A brand new stage adaptation of Victorian melodrama Sweeney Todd – based on the original Penny Dreadful short story – sees serial killer Todd out for blood… while pie baker Mrs Lovett is only too willing to dispose of the evidence. What will become of the citizens of Fleet Street? Find out in Tread the Boards’ new production, which comes to The Attic Theatre, Stratford, from tonight. Artistic Director John-Robert Partridge, pictured right, tells Herald arts all about it
Tread the Boards have added your own twist to the infamous tale of Sweeney Todd – tell us about your adaptation.
We have a history of adapting famous novels and stories into stage plays we have explored titles from Austen and Brontë to Conan Doyle. My favourite stories to adapt have been our halloween offering. So far we have created stage productions of Dracula, Jekyll and Hyde, Frankenstein, The Phantom of the Opera and now Sweeney Todd. It has been on our list for some time so it’s exciting to finally do it. We have kept truthful to the original Penny Dreadful, known as The String of Pearls, following the disappearance of a sailor and an expensive pearl necklace and how Sweeney Todd covers his tracks. The story is certainly more detective story than out and out horror
What is the perennial appeal of the story?
I think if we are being honest with ourselves everyone loves a bit of gore especially at Halloween. The idea of someone cooking someone in a pie has fascinated people for hundreds of years – Shakespeare was a prime candidate [as in Titus Andronicus]. People just love the dark and unusual and enjoy allowing their imaginations to run wild. Also unlike Dracula and Frankenstein, which are so obviously fiction stories, Sweeney Todd is a barber and Mrs Lovetts runs a shop – no super powers or incredible feats of strength just two ordinary people committing terrible crimes. Looking at the intrigue that surrounds Jack the Ripper attracts widespread fascination and I think Sweeney Todd falls into a similar bracket.
A lot of people associate Sweeney Todd with the Sondheim musical or the Tim Burton film – are you influenced by them at all?
Obviously the musical is well known and when mentioning Sweeney Todd the first question we are asked is ‘is it a musical?’. What’s so interesting about the musical is they change Sweeney to an antihero who is a victim of circumstance, and who the audience root for. Mrs Lovett is the beautiful love interest and Judge Turpin the evil baddie we can all hate – quite different from the original story.
What has inspired us is the creation of the barbers chair. Our set designer Daniel Arbon has created an amazing fully working chair reminiscent of the one you will see in the film. In the original story, and many TV and film adaptations, the chair is fixed to the floor and the entire floor moves – we can’t do that in the Attic.
What else has influenced the production?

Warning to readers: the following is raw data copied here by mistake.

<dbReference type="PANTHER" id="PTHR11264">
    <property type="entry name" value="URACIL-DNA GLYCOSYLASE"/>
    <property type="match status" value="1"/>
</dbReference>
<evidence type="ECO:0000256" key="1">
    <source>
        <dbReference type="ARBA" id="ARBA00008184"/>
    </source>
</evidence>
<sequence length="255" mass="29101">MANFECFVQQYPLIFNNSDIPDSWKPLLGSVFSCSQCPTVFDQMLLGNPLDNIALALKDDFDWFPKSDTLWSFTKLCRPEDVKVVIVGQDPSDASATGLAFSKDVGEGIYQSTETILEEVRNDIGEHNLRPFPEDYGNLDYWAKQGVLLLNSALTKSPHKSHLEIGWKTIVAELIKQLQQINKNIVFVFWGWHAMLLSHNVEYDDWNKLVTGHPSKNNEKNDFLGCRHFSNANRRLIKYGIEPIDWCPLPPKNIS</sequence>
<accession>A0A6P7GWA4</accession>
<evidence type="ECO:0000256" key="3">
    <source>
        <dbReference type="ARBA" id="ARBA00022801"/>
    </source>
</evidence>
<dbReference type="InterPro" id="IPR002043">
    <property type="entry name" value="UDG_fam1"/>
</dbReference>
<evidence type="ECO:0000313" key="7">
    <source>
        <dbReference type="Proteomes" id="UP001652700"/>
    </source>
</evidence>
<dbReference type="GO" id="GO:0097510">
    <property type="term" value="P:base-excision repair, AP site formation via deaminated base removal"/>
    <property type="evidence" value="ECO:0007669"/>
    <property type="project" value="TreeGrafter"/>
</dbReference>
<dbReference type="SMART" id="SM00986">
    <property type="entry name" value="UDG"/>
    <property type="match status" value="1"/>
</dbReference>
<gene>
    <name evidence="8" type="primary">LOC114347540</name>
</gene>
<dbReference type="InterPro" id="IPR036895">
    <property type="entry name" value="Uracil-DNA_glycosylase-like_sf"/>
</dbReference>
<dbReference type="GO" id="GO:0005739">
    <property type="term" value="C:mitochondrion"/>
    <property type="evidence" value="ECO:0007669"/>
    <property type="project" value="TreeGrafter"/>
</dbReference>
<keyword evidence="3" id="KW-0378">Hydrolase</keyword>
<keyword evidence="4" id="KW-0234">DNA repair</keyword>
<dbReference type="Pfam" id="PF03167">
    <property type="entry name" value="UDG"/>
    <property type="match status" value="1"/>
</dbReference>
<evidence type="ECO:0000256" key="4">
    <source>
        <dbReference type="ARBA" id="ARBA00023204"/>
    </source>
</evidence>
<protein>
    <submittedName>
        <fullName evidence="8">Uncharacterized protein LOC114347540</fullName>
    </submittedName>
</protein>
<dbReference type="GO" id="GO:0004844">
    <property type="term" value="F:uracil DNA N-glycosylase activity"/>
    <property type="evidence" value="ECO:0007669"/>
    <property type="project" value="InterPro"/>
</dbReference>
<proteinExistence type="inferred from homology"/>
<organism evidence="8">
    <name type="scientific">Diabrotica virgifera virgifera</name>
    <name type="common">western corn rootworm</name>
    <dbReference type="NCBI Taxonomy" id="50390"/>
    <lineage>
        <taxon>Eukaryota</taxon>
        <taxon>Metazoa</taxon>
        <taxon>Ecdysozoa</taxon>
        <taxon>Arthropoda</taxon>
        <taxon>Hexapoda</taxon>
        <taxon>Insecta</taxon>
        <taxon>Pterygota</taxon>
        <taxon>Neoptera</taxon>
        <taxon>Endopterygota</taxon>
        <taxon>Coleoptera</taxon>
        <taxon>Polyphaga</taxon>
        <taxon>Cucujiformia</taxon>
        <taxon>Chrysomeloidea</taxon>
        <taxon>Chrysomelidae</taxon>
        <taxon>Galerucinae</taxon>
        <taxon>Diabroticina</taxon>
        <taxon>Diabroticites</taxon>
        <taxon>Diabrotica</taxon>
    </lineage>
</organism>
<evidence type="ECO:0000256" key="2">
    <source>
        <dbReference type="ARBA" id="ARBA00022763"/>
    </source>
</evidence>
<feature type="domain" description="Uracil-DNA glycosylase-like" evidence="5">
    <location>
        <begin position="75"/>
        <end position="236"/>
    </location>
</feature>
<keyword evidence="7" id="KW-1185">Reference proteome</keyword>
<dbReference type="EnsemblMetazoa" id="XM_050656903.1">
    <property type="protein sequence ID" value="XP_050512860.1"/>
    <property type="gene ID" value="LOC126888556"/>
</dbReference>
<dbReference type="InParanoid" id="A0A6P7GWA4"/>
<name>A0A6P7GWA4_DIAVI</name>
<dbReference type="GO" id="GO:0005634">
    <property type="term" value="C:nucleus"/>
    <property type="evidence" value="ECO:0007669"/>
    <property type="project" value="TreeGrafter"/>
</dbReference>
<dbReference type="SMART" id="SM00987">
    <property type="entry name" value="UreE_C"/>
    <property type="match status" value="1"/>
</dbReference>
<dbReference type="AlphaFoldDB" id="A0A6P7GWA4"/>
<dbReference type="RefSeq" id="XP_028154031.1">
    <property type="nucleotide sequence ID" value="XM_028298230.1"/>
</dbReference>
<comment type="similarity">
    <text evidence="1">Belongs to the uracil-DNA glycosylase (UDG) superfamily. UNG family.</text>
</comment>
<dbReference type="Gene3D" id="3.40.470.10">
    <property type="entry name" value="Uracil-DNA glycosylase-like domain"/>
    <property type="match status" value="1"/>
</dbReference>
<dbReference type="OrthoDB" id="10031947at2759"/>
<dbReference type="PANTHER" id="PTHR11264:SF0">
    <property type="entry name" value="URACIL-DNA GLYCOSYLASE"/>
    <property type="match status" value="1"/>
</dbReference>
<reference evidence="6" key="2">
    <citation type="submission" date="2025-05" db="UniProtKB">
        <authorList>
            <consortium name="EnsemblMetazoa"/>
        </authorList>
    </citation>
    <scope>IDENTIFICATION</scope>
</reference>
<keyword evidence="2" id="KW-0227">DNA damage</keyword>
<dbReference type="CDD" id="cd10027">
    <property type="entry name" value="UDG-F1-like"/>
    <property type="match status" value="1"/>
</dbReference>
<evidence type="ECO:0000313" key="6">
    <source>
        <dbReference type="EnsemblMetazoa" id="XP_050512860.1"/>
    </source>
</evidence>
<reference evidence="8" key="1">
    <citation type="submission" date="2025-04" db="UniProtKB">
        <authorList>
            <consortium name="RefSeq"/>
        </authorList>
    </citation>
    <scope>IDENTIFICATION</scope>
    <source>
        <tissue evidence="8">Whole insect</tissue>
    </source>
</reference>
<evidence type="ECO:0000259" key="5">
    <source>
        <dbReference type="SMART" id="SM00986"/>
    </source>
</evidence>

Our Halloween shows are now fairly infamous in Stratford for their steam punk style. Merging Victoriana with modern attire to create a quirky look. It’s in period but with a twist. The set is perhaps our most ambitious to date with a fully working chair, dumb waiter, levels and backdrop. This has heavily influenced the direction as we have been able to do things we have never done before which is very exciting.
Tell us about the cast.
Its a delight to work with so many talented actors and this show is no exception. Taking the title role is James Tanton, recently seen playing The Cowardly Lion in The Wizard of Oz, so a rather big change! We have Royal Birmingham Conservatoire graduates Ellie Forrest as Mrs Lovett, Tom Riddell as Mr Carlisle and Kate Gee-Finch as Johanna Oakleigh. We also have Halloween returner Ade Daniel who famously played the Monster in Frankenstein three years ago. Ashleigh Dickinson is back after appearing in Poles Apart and The Wizard of Oz this year. Stage Fight Choreographer Marc Alden Taylor also returns this year to stage all the fights and also appear in the production. Joe Deverell-Smith, who made his debut for us this year with appearances in Pride and Prejudice and A Midsummer Night’s Dream, is back and new to the company is Nicole Jackson, a recent graduate from Bath Spa University, who takes the role of barber’s boy Tobias Ragg.
The production is here in time for Halloween, can audiences expect fright and terror?
YES! I am a trained and qualified scare instructor (it’s actually a thing!) so I like to add in as many scares and jumps for the audience as we go on. Expect scenes of darkness, loud noises, blood and gore and tricks. It’s the scariest ticket in town this Halloween but we would advise if you are of a nervous disposition, pregnant or have a heart condition this show might be a scare too far! But if your feeling brave and up for the challenge do come along and enjoy a night of frights and tasty bites!
What else has Tread the Boards got coming up for the rest of the year?
We have Andrew Woolley returning to direct for us after Poles Apart earlier in the year with an all female cast for a production of Lilies on the Land to co-incide with the Remembrance Day Memorial. We have a Halloween comedy improv night on the 29th October, A Night at the Musicals on the 8th December, which is a Songs from the Silver Screen. And rounding off the year will be Stratford-upon-Avon’s longest-running professional pantomime, this season it’s Aladdin.
Next year marks our 10-year Anniversary at the Attic Theatre and we are excited to announce the new season due to be announced this month!! Then just the small matter of welcoming the newest member of the company in February when Catherine and I have the very first Tread the Boards baby.
Aw, congratulations from Herald arts!
WHERE AND WHEN: Sweeney Todd by Treads the Boards is on at Stratford’s Attic Theatre from until 4th November. See www.treadtheboardstheatre.co.uk for tickets